Monday, November 13 2006
Autovaughn's Space is like modern rock radio, except indie-er.
On their second album, the Ratchets serve up meat and potatoes punk rock with a pinch of reggae. Unsurprisingly, they sound the Clash circa 1978.
Sunday, November 12 2006
Stay away. Seriously.
These thug tales provide an escape from the safety of the suburbs. Danger lurks everywhere on the songs here.
There's a lightness of touch and a breezy, jazzy atmosphere to these 12 Sven Libaek Australian film-score compositions from the '60s and '70s.
Germany's Ira is a group that wants to rock out, but ends up plodding along.
Friday, November 10 2006
While “Whitecaps of White Noise” is in fact the title of a standout two-part suite for static and disintegrating synthesizer from Tim Hecker’s latest
Thursday, November 9 2006
The Red Sparowes’ Every Red Heart Shines Towards the Red Sun contains elements that are driving building to elements that are fast, and the resultant
Five guys and six songs equals 23½ minutes of rambling, lo-fidelity pop. The EP is fun in a goofy way.
Copious quirk and a sense of humor. What's not to like?
Aussie artist Bryan Estepa sounds like he's grown up on a healthy dose of The Jayhawks and Uncle Tupelo.
Many people claim that the members of Dark Globe created the first breakbeat album when they released Mondo Scurro, but on their latest record, Nostalgia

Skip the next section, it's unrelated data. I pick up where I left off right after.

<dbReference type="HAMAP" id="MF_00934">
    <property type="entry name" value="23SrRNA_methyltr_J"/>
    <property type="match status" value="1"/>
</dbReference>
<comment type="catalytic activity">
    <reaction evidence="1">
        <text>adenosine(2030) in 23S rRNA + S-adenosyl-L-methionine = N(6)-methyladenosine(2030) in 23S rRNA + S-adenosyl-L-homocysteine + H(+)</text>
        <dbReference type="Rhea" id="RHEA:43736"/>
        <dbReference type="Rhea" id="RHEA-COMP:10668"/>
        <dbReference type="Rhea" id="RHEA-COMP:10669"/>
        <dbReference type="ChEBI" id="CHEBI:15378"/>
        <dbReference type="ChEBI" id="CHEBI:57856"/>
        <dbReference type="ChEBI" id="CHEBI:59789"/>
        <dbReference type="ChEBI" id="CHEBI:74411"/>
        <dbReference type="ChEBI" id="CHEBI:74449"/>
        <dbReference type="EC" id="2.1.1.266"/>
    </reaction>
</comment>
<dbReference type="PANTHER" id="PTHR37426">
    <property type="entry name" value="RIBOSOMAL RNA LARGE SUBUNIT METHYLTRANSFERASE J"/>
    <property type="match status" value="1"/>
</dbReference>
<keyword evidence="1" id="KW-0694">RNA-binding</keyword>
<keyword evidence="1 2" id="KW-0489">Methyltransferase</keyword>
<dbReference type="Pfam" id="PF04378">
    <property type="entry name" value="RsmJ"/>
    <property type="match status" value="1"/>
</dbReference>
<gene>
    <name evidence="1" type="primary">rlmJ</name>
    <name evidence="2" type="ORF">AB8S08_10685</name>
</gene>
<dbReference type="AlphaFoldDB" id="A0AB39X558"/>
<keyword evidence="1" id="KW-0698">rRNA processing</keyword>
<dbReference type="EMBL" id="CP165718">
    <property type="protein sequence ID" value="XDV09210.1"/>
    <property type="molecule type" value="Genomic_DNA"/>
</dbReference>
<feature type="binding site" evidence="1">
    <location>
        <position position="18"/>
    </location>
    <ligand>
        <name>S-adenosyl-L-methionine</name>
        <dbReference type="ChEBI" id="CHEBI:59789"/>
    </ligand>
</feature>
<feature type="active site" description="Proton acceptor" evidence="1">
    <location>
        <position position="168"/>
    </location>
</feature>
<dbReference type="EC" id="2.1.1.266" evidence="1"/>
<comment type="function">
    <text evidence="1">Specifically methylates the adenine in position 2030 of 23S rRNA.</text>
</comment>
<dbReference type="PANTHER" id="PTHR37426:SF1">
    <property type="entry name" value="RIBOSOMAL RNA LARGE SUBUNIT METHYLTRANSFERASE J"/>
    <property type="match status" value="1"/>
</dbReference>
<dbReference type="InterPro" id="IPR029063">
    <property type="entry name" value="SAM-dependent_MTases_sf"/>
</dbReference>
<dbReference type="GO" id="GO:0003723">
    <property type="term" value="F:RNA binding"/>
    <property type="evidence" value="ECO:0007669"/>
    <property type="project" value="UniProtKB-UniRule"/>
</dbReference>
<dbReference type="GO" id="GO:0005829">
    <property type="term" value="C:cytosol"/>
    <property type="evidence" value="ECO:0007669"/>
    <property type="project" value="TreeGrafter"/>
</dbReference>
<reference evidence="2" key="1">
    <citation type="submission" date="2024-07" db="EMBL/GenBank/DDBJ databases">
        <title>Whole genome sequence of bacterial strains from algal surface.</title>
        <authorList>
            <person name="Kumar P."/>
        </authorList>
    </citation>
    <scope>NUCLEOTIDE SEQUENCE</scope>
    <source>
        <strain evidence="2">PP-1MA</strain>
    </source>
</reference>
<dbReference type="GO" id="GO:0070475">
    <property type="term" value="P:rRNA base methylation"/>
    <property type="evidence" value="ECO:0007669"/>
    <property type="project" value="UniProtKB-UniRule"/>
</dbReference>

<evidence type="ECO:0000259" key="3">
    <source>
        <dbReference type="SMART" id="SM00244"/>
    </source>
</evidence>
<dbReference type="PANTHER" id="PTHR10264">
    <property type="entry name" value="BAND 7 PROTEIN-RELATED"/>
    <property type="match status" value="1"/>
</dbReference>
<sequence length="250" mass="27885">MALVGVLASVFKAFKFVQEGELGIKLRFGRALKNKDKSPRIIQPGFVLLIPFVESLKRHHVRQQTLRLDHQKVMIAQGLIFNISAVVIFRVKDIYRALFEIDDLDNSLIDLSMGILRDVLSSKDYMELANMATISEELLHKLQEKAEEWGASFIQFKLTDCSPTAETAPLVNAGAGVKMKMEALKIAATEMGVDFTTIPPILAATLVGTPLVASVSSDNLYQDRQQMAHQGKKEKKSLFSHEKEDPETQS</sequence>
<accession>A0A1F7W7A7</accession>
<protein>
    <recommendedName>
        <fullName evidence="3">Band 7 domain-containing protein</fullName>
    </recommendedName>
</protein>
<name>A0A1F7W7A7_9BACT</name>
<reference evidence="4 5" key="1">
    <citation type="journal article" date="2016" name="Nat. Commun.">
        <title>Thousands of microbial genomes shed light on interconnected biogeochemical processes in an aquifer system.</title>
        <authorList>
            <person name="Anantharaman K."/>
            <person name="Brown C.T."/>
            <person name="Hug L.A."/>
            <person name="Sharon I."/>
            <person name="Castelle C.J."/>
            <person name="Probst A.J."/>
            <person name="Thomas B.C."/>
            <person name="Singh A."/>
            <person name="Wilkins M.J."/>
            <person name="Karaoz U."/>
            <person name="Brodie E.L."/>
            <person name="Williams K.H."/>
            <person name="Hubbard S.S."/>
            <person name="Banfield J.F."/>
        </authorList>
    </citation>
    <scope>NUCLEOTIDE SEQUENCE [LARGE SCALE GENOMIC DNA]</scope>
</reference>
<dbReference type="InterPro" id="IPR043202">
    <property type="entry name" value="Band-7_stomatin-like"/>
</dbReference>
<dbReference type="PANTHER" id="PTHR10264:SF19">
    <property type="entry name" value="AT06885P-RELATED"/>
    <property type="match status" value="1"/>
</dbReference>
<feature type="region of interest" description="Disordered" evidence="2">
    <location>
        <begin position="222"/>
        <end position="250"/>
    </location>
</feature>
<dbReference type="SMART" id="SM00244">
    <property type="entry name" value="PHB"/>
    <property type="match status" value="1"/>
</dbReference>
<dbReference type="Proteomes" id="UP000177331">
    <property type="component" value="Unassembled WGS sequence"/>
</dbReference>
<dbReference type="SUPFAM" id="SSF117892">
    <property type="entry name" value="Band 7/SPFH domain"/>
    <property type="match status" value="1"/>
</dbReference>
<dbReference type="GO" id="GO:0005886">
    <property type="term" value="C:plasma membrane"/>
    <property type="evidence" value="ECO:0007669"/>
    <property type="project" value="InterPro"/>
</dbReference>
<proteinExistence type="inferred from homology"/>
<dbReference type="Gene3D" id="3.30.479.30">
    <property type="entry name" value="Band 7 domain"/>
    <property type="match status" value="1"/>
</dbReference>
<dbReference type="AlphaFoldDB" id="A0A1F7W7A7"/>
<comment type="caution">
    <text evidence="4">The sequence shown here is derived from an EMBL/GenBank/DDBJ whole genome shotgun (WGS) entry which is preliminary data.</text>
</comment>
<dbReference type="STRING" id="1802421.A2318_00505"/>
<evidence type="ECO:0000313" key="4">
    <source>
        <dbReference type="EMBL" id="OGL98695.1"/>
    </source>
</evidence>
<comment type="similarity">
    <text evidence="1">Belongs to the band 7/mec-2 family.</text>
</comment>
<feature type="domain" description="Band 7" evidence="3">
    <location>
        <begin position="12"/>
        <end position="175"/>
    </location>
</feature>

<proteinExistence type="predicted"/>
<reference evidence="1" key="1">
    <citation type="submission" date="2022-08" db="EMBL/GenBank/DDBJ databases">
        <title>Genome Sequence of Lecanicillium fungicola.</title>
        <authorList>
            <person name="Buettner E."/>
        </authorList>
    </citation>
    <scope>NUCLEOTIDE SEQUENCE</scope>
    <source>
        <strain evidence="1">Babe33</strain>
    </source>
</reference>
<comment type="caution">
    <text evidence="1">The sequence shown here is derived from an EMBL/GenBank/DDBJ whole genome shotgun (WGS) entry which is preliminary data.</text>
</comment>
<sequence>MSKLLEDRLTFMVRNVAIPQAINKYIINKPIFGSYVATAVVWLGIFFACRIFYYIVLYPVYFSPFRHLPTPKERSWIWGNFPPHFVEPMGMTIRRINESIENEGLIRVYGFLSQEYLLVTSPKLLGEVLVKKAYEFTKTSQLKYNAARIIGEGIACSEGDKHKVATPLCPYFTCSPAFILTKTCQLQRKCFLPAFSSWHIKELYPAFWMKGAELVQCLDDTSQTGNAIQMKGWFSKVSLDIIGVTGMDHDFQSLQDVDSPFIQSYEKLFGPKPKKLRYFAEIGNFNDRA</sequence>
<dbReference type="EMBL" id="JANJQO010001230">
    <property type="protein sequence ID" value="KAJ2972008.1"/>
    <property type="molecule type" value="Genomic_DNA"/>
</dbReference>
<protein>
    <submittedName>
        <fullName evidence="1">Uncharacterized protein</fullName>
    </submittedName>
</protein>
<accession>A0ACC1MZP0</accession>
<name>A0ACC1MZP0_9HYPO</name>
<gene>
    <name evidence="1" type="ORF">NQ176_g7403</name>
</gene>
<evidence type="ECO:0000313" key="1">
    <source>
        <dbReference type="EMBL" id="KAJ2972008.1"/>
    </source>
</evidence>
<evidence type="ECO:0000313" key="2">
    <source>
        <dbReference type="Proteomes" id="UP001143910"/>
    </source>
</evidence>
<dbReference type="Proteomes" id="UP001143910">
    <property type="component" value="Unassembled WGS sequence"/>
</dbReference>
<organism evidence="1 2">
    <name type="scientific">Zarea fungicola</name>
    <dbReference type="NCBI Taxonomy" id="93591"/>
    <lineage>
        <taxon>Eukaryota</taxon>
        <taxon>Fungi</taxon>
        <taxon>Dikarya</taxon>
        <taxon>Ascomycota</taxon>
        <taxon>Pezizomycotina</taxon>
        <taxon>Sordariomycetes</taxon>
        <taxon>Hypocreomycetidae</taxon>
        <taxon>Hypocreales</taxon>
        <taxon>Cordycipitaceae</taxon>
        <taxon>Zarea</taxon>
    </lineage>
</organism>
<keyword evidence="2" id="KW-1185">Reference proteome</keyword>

Wednesday, November 8 2006
Which genre does this belong to? Naif-noise?
The dark About You is at its best when it mixes fragile country-rock in with the bigger pop-rock sound.
The Glasgow pop/art/rock band offers a two-track teaser.
Do not write these guys off just because they are a world music jam-band from Las Vegas; they are actually really good, quite ambitious, and
This young trio is dedicated to carrying on the traditions of the African-American fiddle and banjo music that hails, as they do, from the piedmont of North Carolina.
Tuesday, November 7 2006
In their ongoing In the Fishtank series, the good people at Konkurrent have once again brought together two unlikely bands for a collaborative recording. In
It's the sound of decay, and of deliberate destruction; it's the musical equivalent of those artworks for which the artist draws a picture and then scribbles over it, or piles up an assemblage of rubbish and branches.
If you own the Defectors’ 2004 release, Turn Me On!, you’d be forgiven for thinking you were experienceing deja vu while reading about Give In